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Sexual Harassment
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UnMask



Joined: 18 Sep 2006
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PostPosted: Thu Jan 11, 2018 10:27 pm    Post subject: Clumsy Flirting Reply with quote

If "Clumsy Flirting" were an offense, I'd be spending the rest of my life in prison. super grin
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inkling7
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PostPosted: Thu Jan 11, 2018 10:39 pm    Post subject: Flirting Reply with quote

Flirting or making a pass so to speak is OK but if the other person indicates they are not interested then it should stop immediately as it could be making them feel uncomfortable..... it should never involve groping body parts or kissing without consent or even making lewd remarks etc.
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Wildflower



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PostPosted: Fri Jan 12, 2018 1:18 am    Post subject: It’s a joke! Reply with quote

Inkling, I believe in this case UnMask is making a light-hearted joke, laughing at himself and implying that he is clumsy at flirting verbally. It is not to be taken seriously. He may have failings, but a tendency to sexual harassment is not one of them. wink I don’t think clumsy touching or groping was in his mind at all.
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Angelina



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PostPosted: Fri Jan 12, 2018 2:59 am    Post subject: Re: Clumsy Flirting Reply with quote

UnMask wrote:
If "Clumsy Flirting" were an offense, I'd be spending the rest of my life in prison. super grin

So what exactly are you guilty of, UnMask? What have you done that warrants a jail sentence? Question bleh
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inkling7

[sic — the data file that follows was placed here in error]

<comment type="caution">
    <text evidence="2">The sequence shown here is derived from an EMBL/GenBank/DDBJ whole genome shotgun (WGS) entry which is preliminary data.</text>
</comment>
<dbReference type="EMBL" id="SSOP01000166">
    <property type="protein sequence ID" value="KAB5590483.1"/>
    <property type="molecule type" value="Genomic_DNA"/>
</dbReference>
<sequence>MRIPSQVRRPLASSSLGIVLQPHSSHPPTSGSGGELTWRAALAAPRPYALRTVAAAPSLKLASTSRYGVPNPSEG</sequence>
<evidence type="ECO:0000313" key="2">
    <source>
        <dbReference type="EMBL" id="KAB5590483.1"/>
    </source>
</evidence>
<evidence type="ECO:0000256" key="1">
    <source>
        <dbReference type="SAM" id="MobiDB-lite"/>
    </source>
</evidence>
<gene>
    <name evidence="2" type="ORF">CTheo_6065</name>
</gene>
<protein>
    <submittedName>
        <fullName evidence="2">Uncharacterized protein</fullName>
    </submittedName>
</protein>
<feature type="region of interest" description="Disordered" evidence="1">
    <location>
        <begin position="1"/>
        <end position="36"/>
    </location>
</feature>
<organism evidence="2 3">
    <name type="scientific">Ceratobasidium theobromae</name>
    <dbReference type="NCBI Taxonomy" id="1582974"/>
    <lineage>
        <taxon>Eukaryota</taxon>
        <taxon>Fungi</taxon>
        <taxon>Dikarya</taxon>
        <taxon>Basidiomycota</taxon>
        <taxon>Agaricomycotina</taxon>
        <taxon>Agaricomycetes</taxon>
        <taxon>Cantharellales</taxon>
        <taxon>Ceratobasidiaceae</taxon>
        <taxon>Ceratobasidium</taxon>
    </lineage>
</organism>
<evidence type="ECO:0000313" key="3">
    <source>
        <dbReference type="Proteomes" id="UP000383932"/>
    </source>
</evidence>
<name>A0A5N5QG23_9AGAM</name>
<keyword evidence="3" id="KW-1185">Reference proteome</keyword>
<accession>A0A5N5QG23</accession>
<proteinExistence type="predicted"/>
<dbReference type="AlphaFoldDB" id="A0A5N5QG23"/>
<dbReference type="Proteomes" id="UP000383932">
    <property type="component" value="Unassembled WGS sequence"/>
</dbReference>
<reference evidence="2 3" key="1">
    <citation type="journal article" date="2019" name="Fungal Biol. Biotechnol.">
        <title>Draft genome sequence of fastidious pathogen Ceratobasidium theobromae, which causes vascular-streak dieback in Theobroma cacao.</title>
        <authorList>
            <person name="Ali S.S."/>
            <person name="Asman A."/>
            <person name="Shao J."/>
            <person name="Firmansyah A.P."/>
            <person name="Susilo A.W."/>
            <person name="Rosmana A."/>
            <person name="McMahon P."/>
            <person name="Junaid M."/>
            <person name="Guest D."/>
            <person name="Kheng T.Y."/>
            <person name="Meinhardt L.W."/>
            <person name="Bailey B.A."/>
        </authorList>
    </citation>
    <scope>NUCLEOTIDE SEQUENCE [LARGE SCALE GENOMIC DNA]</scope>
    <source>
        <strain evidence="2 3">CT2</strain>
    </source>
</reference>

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PostPosted: Fri Jan 12, 2018 10:07 pm    Post subject: Clumsy Flirting Reply with quote

I know that Wildflower I was stating what in my opinion and that of many others what is OK and when it should stop... I thought Unmask was thinking what a lot of people think that some accusations might have gone too far and simple flirting was an offence which I don’t think it is if it stops when the other party indicates they are not interested. I can’t imagine Unmask making any unwanted advances to anyone but maybe his pathetic attempts when young making flattering remarks were awkward or a bit too cheesy...lol super grin
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murat



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PostPosted: Sat Jan 13, 2018 3:34 pm    Post subject: French Women & Liam Neeson vs #MeToo Movement Reply with quote

murat wrote:
Some French Women Condemn the #MeToo Movement

Actress Catherine Deneuve and some 100 other French women have criticized the #MeToo and #ExposeYourPig movements in the name of men’s “freedom to pester” which they claim is essential to “sexual freedom” — a stance that has sparked debate.

Apparently, Liam Neeson would tend to agree.

Liam Neeson: ‘Bit of a Witch Hunt’ in #MeToo Movement
The actor triggers outrage by defending Dustin Hoffman against sexual misconduct claims.